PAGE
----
What’s the impact in Australia?
Senator Keneally said people smugglers were taking advantage of these people.
“They traffic them out to illegal labour-hire companies, to nail salons, to hospitality, restaurants, to brothels, and they have them here,” she said on Tuesday.
“They hold their passports, they pay them pittance, some of these people have reported conditions that sound like slavery.
“People have been subject to sexual abuse and other horrific conditions.”
There is also evidence this workforce is a key part within the farming sector.
A University of Adelaide report released earlier this year found the horticulture sector had a “structural reliance” on undocumented workers.
It reported growers and others in the sector estimated undocumented workers accounted for:
- up to one-fifth of the horticulture workforce in greater Darwin
- 80-90 per cent of the Mildura and Robinvale workforces
- 70-80 per cent of the Wanneroo regions
Other researchers, Malcolm Rimmer and Elsa Underhill, estimate the numbers of undocumented workers in horticulture, “is likely to be a large proportion [perhaps a third] of the 50,000 to 90,000 undocumented workers estimated to be in Australia”.
What is the government doing?
A Border Force operation in 2017 located 288 illegal workers, and more than 300 individuals were refused entry to Australia.
This year, the ABC reported border officials were refusing entry to 20 Malaysians at Australian airports every week.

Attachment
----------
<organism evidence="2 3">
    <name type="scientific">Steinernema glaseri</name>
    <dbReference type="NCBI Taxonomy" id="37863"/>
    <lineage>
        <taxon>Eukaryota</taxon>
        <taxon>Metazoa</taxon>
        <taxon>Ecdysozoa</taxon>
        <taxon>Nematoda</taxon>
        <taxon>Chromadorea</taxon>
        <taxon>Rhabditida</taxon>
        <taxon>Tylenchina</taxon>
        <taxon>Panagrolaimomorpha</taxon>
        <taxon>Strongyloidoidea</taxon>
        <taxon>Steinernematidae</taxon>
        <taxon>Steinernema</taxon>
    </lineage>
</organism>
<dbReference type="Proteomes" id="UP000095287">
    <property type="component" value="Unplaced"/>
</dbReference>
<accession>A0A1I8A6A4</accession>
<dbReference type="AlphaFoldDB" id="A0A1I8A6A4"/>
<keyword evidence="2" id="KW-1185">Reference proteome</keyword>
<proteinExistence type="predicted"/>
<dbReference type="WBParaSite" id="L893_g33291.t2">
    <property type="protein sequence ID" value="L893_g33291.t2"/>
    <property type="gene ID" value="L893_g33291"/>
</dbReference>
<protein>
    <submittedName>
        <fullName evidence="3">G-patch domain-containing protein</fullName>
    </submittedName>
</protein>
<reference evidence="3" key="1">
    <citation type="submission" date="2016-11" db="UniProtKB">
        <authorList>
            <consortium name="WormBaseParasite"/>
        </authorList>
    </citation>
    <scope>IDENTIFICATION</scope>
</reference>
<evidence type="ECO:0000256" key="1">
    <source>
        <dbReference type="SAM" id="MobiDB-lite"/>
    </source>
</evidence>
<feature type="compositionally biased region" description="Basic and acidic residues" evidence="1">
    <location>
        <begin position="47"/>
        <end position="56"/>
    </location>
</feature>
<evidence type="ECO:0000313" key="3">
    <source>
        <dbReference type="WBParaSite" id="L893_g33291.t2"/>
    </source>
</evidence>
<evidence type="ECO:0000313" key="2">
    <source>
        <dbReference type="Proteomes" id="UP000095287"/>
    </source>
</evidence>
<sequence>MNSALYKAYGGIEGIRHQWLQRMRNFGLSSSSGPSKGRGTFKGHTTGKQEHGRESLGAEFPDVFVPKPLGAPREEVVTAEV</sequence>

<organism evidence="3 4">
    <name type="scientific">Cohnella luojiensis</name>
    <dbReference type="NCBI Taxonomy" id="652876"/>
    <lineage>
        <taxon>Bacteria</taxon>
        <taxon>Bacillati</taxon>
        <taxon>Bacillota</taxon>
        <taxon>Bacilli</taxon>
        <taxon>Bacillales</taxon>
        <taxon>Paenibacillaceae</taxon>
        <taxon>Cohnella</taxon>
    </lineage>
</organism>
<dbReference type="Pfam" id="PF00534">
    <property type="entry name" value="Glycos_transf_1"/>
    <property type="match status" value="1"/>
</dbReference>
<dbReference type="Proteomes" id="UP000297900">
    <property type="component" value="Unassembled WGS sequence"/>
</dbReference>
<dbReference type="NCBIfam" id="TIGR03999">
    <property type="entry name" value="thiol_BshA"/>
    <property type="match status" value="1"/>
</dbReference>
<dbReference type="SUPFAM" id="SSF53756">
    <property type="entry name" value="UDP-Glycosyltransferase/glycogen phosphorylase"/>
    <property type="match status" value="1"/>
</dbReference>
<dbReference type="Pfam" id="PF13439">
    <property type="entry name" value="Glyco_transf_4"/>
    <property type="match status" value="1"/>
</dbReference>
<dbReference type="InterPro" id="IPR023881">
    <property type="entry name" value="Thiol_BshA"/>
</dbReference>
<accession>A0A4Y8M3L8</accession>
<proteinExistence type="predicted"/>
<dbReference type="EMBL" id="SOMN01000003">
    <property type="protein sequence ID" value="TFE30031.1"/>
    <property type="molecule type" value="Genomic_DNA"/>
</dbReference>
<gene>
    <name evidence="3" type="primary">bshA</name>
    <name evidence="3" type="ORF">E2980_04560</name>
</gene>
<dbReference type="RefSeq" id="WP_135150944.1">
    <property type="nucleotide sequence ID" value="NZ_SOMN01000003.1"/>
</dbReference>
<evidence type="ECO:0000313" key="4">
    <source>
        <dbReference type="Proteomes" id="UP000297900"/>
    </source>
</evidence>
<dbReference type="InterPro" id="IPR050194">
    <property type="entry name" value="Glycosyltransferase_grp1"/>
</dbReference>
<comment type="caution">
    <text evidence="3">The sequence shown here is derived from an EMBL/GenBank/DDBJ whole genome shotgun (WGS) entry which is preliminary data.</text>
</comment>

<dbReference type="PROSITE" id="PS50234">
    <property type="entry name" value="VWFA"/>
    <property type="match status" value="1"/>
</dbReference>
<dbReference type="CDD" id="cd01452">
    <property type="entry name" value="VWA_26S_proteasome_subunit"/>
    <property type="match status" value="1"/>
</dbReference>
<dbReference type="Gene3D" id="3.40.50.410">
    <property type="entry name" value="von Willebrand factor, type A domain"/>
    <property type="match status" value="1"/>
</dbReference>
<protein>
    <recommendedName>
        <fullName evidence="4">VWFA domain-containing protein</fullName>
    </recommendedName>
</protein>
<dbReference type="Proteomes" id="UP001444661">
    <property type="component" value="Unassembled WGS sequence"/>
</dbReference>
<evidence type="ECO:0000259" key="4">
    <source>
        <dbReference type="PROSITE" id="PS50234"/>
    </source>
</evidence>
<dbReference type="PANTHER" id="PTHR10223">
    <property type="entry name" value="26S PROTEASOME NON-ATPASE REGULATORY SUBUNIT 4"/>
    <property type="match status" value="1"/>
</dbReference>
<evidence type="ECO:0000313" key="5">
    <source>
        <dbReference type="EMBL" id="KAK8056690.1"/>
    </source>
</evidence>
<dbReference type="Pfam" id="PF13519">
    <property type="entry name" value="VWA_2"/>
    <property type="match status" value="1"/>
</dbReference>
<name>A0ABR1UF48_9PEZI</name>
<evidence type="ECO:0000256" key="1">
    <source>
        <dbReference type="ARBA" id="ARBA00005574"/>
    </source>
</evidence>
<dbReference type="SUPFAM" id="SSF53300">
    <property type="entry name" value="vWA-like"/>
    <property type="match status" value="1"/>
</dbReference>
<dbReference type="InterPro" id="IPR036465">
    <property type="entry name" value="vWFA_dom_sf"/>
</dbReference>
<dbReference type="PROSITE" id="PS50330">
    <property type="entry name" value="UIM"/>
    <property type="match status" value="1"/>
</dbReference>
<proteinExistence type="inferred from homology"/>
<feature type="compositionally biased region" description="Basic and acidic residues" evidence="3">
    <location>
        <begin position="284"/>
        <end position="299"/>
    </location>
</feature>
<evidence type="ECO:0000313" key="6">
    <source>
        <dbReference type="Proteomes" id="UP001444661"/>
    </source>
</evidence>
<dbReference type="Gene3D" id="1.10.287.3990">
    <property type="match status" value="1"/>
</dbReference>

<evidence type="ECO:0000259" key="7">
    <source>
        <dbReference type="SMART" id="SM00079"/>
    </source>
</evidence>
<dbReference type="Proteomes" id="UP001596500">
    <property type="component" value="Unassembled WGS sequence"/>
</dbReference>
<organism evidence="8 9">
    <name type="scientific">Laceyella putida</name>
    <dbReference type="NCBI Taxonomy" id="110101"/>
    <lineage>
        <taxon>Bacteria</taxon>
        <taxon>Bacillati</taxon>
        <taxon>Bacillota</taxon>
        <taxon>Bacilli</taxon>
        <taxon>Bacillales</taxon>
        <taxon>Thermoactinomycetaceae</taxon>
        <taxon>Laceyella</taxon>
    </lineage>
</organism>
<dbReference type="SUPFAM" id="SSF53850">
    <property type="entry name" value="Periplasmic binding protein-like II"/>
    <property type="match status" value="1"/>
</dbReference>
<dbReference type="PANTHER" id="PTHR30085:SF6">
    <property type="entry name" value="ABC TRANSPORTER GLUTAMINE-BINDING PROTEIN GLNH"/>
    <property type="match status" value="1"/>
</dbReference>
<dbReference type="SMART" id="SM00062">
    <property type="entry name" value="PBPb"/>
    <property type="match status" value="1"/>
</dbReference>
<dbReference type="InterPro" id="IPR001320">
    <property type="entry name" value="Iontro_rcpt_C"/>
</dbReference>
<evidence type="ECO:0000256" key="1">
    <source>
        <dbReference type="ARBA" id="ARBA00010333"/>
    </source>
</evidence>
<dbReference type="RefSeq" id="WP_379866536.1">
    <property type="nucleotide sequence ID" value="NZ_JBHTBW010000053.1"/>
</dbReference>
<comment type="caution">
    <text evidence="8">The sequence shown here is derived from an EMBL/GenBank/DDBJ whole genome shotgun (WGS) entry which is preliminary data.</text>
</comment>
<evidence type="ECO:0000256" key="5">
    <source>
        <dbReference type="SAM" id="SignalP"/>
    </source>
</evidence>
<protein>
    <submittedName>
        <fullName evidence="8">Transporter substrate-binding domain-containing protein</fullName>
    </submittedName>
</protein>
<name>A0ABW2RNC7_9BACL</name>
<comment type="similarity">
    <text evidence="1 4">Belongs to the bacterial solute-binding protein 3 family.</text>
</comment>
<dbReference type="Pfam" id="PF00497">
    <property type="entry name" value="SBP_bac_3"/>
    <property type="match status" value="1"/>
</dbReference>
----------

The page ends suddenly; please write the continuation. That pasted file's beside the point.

Airline liaison officers are also preventing people from boarding flights in their home countries — six Malaysian women were stopped from coming to Australia in August. They went holidaying in Thailand instead.
These officials operate at check-in and boarding gates to detect and prevent travellers coming to Australia through fraudulent means.
In 2018-19, 1,730 people were prevented from boarding flights to Australia, a 128-per-cent increase on the previous financial year according to the department.
However, Daniel Ghezelbash from Macquarie University warned this approach created a “perverse” system that punished those who sought to claim protection early.
“The system incentivises asylum seekers to withhold their request for protection until after they make it through customs,” he said.
“If they apply at the airport, their visa is cancelled, and they have far fewer substantive and procedural rights, including only having access to temporary protection visas.
“If they can step foot outside the airport and apply, they get far more rights and protections, including access to permanent protection visas.”
Home Affairs Minister Peter Dutton played down the problem of airport arrivals compared to boat arrivals in June.
“If you’ve hopped onto a plane, you’ve got travel documents. We know who you are,” he said.
“We’re able to work with Interpol or the country of origin to determine whether that person is a threat. We can look properly at their backgrounds.
“We don’t have people drowning on planes coming into Australia.”